A reader has recently been finding a lot of skinny worms on her patio. Normally they are dead, perhaps because of a lack of moisture (so speculates the reader), and the worms are primarily red, but their underside is beige. (In the pictures the reader sent, the worms look fairly brown too, but they are definitely of a reddish hue.) The reader doesn’t seem to mind their company, but she has a cat that spends a lot of time on the patio, so she wanted to make sure the worm isn’t parasitic. What is the skinny worm on the patio, and is it harmful to our reader’s cat?
Here are a couple of nice pictures of the creature under examination:
you can get tested for parasites at a fully-qualified lab near you,
no doctor's visit required! Check it out at HealthLabs.com!
When we first looked at these pictures, it appeared as if the creature had tons of small legs. If this is in fact the case, then we would be basically certain our reader is finding millipedes. (It would be a millipede and not a centipede because the creature’s legs are more or less underneath its body. Centipede legs are more sprawling and can be readily detected with a mere passing glance.) However, we zoomed in on the pictures and we’re fairly sure that the creature doesn’t actually have legs. In the first picture, it kind of looks like there are exposed legs on the side of the creature by the ruler, but in fact this is probably just shading. Again, though, if these happen to be legs, our reader can trust that she is finding millipedes, and these shouldn’t present any danger to her cat because they don’t even bite.
|No Paywall Here!
All About Worms is and always has been a free resource. We don't hide our articles behind a paywall, or make you give us your email address, or restrict the number of articles you can read in a month if you don't give us money. That said, it does cost us money to pay our research authors, and to run and maintain the site, so if something you read here was helpful or useful, won't you consider donating something to help keep All About Worms free?
Our other thought is that the reader might have found an immature earthworm. As you can see, the creature above is only a little longer than an inch, which would be small for a full-grown earthworm, but not for one that is still growing. Moreover, if this were an adult earthworm, it would have a clearly discernible clitellum, the bump in the middle of earthworms. The clitellum is part of the reproductive system of earthworms, and since immature earthworms are by definition not sexually mature, they do not have a clitellum that can be seen. (It can be seen when worms are sexually mature because it swells up.) Why do we think it is an earthworm at all, immature or otherwise? Simple because it looks a lot like one (same color, body shape, etc.), and earthworms are one of the most common creatures people come across, on a patio or anywhere else. Plus, earthworms will certainly dry out on a place like a patio (they need moist soil to survive), which is consistent with the observations of our reader. If the reader is finding earthworms, they are definitely not harmful to her cat.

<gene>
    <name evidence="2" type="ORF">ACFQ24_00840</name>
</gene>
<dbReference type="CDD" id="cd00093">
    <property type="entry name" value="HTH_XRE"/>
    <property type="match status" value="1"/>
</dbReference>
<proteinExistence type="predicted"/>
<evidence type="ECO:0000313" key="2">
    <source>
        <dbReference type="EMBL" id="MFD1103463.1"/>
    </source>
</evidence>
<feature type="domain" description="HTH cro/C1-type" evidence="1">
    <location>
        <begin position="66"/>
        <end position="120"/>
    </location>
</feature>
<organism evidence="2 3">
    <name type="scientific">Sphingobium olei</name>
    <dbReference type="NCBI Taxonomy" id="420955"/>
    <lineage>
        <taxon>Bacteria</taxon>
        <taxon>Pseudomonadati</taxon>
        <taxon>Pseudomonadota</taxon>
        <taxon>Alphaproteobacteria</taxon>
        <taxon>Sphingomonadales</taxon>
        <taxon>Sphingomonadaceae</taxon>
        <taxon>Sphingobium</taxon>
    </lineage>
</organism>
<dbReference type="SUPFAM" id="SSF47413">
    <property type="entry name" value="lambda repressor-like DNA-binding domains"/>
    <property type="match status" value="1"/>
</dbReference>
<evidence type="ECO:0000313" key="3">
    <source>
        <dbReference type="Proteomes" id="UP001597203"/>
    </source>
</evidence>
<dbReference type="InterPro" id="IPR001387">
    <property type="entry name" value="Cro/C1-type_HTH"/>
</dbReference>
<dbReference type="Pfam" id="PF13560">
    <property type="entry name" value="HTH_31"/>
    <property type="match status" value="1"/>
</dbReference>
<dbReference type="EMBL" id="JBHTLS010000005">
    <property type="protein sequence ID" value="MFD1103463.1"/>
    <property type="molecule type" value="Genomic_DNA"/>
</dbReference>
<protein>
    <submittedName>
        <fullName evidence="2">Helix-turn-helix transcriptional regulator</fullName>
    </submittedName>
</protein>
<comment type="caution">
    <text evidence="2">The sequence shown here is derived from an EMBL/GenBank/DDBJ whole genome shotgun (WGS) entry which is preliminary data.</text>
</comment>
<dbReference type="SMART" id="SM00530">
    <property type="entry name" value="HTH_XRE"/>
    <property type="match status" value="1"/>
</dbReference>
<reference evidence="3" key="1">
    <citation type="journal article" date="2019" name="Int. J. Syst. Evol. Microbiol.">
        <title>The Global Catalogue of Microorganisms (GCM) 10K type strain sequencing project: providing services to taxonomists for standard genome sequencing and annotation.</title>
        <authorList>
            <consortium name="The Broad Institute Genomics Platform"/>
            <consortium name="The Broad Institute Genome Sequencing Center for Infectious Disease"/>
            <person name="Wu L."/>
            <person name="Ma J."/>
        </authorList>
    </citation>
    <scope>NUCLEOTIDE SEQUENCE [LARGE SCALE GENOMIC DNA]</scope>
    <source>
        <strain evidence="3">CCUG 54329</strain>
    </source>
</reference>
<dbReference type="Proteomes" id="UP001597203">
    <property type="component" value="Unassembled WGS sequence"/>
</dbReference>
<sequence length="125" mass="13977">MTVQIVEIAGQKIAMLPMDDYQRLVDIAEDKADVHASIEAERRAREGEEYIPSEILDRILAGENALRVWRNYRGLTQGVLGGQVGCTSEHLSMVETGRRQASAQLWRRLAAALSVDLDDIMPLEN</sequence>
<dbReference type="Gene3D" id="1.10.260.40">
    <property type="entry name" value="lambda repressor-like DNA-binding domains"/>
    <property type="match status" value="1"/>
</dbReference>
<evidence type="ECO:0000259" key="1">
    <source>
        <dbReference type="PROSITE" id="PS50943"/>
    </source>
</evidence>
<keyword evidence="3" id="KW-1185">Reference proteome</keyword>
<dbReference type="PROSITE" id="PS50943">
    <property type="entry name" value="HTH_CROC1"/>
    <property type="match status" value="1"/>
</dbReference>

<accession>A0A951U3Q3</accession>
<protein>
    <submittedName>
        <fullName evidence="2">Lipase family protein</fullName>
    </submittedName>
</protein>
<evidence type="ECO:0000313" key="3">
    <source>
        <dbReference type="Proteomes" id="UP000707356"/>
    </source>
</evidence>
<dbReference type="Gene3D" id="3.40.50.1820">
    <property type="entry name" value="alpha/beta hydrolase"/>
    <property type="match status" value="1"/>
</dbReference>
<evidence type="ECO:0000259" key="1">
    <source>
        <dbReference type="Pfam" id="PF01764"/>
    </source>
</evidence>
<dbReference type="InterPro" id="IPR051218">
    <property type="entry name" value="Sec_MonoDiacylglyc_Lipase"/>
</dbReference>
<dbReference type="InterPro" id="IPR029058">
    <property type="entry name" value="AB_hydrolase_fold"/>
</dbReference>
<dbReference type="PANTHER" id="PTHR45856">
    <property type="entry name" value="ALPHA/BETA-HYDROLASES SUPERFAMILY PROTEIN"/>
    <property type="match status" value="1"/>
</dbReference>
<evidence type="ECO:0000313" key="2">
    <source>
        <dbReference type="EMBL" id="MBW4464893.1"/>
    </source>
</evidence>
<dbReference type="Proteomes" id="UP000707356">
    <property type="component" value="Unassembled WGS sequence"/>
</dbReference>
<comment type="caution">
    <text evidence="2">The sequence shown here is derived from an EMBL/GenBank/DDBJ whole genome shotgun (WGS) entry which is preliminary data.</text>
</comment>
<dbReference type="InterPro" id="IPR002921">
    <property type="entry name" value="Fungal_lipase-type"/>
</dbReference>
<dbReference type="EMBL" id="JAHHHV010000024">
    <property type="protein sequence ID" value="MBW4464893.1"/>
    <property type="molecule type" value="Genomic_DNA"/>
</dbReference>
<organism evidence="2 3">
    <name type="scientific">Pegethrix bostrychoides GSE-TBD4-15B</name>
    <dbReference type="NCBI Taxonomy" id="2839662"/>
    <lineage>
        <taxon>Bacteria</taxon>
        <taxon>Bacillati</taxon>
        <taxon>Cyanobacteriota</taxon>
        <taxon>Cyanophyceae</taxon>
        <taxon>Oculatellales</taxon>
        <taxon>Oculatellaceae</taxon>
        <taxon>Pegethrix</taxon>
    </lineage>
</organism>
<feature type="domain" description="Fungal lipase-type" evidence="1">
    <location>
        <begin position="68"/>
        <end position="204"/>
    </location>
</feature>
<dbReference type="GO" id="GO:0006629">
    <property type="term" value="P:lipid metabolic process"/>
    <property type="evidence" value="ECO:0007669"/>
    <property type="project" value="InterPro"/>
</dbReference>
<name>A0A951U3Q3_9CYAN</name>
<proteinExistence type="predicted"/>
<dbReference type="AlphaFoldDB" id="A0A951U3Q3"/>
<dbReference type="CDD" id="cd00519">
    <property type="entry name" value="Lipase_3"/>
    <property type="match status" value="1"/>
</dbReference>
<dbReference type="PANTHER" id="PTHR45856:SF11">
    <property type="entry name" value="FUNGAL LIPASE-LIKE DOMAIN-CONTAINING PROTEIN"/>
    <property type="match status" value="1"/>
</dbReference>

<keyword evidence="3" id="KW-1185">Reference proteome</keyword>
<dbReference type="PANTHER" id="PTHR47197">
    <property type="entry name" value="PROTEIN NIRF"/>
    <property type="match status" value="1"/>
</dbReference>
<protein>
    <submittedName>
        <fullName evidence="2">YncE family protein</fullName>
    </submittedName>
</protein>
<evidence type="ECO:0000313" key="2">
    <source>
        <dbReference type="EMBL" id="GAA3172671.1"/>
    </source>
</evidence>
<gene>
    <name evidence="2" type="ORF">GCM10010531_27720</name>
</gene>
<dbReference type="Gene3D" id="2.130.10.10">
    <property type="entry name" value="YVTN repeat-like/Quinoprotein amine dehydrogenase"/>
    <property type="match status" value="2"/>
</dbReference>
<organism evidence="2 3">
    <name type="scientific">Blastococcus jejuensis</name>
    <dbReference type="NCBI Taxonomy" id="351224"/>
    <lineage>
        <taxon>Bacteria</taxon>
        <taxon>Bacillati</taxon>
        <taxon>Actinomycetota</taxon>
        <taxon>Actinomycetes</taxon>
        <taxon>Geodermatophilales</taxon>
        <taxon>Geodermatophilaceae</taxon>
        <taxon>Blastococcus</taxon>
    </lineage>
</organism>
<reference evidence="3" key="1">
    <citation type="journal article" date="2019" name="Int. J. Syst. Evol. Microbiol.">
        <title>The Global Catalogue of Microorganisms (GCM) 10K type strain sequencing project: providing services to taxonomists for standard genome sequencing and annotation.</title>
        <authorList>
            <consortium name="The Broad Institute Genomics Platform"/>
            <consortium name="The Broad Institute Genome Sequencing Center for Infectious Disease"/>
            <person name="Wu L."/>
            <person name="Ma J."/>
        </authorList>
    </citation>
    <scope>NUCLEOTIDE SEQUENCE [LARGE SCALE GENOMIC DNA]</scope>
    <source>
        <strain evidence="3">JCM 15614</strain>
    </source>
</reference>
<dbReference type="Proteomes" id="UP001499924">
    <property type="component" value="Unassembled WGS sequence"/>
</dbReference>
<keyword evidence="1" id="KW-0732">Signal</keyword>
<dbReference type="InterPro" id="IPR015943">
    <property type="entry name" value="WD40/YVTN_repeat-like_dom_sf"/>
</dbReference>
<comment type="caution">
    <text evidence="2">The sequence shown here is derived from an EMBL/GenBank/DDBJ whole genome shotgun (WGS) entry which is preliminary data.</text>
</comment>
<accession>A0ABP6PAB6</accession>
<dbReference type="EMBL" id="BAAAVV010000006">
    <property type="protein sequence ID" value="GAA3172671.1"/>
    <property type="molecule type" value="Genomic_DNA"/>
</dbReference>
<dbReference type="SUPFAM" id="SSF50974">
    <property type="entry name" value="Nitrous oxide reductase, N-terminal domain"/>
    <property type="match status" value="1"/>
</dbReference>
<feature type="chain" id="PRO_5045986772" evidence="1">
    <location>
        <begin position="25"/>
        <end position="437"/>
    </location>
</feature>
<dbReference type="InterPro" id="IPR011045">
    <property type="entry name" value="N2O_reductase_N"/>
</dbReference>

It’s almost embarrassingly simple to suggest our reader found a simple earthworm, but frankly that is the best guess we have. They are extremely common, and we must always assume readers find common creatures before we assume they have found obscure ones. If the creature does in fact have tons of legs, then our reader almost certainly found a millipede, but upon very close examination, this does not appear to be the case. Either way, though, we don’t think the worms our reader is finding on her patio pose a threat to her cat.